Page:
vim-reference




Pay Notebook Creator: Salah Ahmed0
Set Container: Numerical CPU with TINY Memory for 10 Minutes 0
Total0

Abbreviations

Adding abbreviations gives you an autocorrect-like feature. These can be added to your .vimrc file for default settings.

  • :ab {pattern} {replacement}
    • replaces pattern with replacement when typing
  • :unab {pattern}
    • turns off abbreviations for pattern
  • :ab
    • lists abbreviations Example
  • :ab @em mypersonalemail@gmail.com

Maps

mapping keys can help you automate regular commands. These can also be added to your .vimrc file for default settings

vim is a modal text editor, meaning it supports an array of modes for the user. This in turn necessitates that the user has to specify the mode for each mapping, or to have it encompass all modes (except for insert mode) with the general 'map'.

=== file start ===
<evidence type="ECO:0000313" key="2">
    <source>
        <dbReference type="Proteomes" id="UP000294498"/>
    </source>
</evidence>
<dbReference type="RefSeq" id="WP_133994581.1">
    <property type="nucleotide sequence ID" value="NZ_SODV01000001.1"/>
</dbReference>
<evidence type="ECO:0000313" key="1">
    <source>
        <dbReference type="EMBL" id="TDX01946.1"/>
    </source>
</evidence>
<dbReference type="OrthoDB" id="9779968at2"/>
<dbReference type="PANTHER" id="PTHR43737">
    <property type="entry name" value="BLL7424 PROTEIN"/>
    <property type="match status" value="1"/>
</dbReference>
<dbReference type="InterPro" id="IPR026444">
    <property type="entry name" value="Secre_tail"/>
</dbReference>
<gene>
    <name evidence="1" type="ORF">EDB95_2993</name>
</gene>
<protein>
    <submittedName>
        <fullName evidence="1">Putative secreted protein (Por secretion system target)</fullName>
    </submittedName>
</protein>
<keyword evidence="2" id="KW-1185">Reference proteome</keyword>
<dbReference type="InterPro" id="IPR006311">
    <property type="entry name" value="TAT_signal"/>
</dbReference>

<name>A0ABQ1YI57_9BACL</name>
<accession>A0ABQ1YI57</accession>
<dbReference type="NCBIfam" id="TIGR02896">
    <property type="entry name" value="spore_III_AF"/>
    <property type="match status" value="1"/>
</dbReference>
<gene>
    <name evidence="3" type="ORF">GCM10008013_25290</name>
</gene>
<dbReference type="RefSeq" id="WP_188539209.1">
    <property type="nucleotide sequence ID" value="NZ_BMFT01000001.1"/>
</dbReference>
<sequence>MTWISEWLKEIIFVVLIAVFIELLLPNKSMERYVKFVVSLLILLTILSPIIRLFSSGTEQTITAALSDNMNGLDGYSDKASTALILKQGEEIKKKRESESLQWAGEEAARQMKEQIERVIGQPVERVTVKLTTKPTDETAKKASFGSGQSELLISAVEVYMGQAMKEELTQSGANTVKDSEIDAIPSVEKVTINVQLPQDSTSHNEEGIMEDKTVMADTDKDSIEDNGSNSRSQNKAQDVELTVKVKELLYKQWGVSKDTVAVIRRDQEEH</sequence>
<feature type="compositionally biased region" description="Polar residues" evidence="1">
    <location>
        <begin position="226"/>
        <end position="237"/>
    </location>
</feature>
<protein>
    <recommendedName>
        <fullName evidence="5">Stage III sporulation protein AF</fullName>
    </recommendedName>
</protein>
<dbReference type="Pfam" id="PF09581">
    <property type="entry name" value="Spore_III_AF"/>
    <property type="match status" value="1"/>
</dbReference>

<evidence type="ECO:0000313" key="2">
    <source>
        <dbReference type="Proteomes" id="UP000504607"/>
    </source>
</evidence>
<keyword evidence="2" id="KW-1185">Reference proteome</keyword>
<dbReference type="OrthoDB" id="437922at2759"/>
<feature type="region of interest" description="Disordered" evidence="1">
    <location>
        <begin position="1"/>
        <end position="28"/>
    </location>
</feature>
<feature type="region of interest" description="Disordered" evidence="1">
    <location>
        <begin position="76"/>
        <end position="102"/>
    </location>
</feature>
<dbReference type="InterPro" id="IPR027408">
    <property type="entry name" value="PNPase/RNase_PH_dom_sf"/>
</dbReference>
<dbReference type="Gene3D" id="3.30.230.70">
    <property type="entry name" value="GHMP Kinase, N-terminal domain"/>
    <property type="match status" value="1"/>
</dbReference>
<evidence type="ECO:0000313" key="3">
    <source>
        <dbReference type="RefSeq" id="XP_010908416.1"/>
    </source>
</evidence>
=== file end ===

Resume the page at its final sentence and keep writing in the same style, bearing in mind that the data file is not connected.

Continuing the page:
• :map {keys} {command}
    • maps keys to do the command
    • example
      • :map d dw
      • (now you can use d to delete a word (dw))
  • :unmap {keys}
    • turns off map for keys
  • :map
    • lists maps

Mappings in other modes

There is also recursive support, meaning if you map a key to a command, then map another key to the previous key, then the mapping will recursively lead you to the original command. To disable recursive mapping for a particular mapping you would map it with the :noremap command.

  • command, visual, select and operator modes
    • :map and :noremap
  • command mode
    • :nmap and :nnoremap
  • visual mode
    • :vmap and :vnoremap

and so on.

useful maps

  • nmap m o<esc>

    • inserts new line without going into insert mode by pressing key m in command mode
  • :nmap zz :%s/\s\+$//<enter>

    • deletes all trailing white space by pressing key zz, (you can choose whatever key you prefer) </enter></esc>